Today is Martin Luther King Jr. Day, a day dedicated to the man I believe is the most overrated individual in American History. I don’t wish to criticize King in this post, though he did have some failings, as do we all, nor do I wish to diminish King’s real contributions. I do want to point out that while Martin Luther King‘s birthday has become a national holiday, Washington and Lincoln’s birthdays have become conflated into President’s Day. Whatever King’s accomplishments, I cannot believe he was more important than Washington or Lincoln. I would also like to point out that there were a great many people involved in the Civil Rights movement, both Black and White and I think that too much emphasis on King often devalues their contributions.
One person, in particular, who deserves far more attention than he has gotten would be Thurgood Marshall. He is best known today as being the first African-American to serve on the Supreme Court, but he had a long and distinguished career as a lawyer and civil rights advocate. Marshall was the chief counsel for the NAACP and won a number of civil rights cases, most notably Brown vs. The Topeka Board of Education. President Johnson appointed him to the Supreme Court in 1967 where he served until his retirement in 1991.
In her book Demonic, Ann Coulter argued that Marshall played a far more effective role than King in securing civil rights for Blacks and she dismisses King as being a rabble-rouser and a leader of mobs. I wouldn’t go as far as Coulter and it should be kept in mind that she often makes controversial statements just for the sake of stirring people up. Still, I think that she is largely correct in her assertion. Thurgood Marshall worked within the system by taking segregation to court and showing its basic incompatibility with American legal and moral traditions. Martin Luther King did much the same with his speeches and protests except that to some extent he was outside the system. I think that in the end Marshall’s methods provided for more lasting change.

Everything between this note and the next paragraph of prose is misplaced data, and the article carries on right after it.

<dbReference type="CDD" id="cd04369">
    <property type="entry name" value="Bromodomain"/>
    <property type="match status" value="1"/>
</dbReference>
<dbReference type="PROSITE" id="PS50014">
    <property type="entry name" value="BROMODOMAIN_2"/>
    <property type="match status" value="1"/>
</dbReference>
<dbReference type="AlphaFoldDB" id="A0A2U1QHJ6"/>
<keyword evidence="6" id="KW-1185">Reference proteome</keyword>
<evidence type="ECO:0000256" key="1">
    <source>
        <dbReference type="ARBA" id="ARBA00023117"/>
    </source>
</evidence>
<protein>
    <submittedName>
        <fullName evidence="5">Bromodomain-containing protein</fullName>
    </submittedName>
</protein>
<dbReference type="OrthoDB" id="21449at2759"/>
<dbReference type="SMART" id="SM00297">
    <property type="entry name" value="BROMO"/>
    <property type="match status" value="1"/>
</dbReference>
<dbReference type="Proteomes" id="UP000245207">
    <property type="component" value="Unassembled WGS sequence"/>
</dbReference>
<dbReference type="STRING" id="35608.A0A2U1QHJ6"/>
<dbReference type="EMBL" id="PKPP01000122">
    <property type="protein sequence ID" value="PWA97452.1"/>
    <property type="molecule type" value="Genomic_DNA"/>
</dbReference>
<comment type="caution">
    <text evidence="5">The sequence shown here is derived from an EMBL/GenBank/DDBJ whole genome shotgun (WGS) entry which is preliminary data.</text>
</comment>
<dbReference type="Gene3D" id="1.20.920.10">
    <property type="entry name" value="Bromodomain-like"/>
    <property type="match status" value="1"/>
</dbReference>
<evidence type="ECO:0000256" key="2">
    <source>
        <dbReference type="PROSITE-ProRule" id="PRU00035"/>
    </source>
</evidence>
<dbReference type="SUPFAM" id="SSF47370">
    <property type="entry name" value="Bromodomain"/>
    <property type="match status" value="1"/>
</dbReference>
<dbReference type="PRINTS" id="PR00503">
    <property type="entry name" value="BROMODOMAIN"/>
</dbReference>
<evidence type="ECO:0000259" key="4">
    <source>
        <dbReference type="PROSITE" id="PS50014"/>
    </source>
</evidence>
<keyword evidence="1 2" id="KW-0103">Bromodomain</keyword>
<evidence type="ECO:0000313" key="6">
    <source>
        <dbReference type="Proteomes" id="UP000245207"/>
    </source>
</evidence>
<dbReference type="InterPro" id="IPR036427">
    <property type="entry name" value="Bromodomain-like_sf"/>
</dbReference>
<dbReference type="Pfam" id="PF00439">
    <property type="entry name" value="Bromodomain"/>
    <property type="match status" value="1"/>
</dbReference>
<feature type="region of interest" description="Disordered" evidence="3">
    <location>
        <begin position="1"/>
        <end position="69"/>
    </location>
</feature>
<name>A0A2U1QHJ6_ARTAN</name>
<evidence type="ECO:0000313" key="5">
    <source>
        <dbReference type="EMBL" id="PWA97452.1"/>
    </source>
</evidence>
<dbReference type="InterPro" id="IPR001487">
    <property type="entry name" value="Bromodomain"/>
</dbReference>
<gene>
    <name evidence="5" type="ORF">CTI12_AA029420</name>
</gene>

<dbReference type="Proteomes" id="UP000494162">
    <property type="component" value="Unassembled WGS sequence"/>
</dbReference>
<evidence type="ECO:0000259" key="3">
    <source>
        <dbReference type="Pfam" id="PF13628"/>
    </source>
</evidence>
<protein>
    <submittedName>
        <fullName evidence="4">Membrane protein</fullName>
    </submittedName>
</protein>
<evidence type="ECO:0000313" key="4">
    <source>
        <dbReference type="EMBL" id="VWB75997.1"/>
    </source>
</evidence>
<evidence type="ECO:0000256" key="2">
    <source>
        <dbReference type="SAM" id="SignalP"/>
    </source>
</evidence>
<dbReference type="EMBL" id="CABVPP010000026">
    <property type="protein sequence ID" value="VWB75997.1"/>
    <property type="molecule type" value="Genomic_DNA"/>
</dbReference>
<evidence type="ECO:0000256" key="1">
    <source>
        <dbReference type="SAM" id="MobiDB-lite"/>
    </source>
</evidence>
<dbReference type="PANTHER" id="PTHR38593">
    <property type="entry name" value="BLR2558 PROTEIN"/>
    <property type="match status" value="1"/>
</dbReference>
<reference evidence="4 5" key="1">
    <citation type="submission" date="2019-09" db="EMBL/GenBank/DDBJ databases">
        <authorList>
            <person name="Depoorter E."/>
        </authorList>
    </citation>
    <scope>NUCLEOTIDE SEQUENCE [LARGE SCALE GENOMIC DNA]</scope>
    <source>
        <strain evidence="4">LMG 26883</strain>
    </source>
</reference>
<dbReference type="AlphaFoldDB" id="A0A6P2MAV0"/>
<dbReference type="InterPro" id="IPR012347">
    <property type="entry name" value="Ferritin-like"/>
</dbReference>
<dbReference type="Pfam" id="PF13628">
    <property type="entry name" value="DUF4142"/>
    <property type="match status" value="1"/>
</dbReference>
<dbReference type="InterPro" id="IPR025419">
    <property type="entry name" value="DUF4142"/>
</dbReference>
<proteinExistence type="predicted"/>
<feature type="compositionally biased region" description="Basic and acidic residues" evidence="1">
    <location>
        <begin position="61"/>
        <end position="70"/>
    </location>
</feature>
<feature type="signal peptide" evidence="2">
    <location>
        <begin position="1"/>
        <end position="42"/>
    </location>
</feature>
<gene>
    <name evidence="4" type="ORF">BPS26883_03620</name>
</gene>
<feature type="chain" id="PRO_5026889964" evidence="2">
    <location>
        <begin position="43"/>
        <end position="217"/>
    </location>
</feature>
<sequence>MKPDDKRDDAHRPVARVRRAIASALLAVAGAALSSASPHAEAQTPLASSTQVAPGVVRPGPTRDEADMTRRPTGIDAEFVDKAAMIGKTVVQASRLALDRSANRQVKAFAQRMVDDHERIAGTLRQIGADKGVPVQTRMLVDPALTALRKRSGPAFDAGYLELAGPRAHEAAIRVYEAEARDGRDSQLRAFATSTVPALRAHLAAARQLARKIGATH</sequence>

- Happy Martin Luther king Day (richmilannovels.wordpress.com)
- 11 Interesting And Little-Known Facts About Martin Luther King Jr. (atlantablackstar.com) I didn’t know that he was only 39 when he was killed. Perhaps if he had lived longer he would have accomplished more.
- Video Roundup: Let Freedom Ring on Martin Luther King, Jr. Day (kexp.org)
- The history of racist resistance to Martin Luther King Jr. Day (dailykos.com) I guess I am a racist for not believing that Martin Luther King is somehow more important than the many heroic Americans who don’t have a day named after them.